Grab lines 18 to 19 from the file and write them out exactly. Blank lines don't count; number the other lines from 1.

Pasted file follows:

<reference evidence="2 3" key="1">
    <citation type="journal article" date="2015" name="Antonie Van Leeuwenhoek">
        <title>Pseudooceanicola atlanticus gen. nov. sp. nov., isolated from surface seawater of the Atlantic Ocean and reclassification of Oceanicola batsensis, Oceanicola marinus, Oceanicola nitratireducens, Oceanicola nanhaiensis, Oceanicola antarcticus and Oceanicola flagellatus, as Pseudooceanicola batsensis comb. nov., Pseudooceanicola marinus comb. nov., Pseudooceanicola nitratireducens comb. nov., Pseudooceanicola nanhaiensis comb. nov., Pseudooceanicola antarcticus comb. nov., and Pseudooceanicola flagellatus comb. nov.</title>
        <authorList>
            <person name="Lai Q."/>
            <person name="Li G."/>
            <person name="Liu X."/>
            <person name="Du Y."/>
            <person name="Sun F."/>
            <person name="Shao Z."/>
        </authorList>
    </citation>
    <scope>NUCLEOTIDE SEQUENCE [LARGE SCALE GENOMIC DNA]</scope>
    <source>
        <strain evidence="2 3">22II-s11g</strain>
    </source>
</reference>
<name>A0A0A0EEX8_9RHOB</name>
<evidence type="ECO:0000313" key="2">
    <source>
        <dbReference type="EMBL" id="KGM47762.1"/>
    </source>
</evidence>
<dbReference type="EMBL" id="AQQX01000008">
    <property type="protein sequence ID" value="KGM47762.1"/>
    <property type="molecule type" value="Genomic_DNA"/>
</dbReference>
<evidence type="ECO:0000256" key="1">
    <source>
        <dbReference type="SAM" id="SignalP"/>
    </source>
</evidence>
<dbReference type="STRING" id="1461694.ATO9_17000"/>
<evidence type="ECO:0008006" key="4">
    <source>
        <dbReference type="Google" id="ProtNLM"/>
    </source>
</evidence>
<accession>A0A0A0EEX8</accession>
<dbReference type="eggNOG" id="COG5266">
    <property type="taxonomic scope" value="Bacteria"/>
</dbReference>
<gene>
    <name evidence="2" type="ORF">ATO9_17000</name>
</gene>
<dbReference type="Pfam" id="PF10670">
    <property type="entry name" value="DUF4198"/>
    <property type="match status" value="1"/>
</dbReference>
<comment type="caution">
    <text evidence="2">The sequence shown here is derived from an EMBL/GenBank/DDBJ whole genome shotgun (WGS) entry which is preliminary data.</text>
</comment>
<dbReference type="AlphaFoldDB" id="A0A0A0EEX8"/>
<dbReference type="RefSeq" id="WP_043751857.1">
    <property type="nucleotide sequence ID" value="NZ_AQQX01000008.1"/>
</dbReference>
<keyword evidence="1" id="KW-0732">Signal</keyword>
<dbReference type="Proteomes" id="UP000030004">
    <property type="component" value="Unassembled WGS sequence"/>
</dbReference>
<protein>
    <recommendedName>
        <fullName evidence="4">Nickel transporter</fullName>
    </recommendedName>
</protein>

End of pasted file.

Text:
<name>A0A0A0EEX8_9RHOB</name>
<evidence type="ECO:0000313" key="2">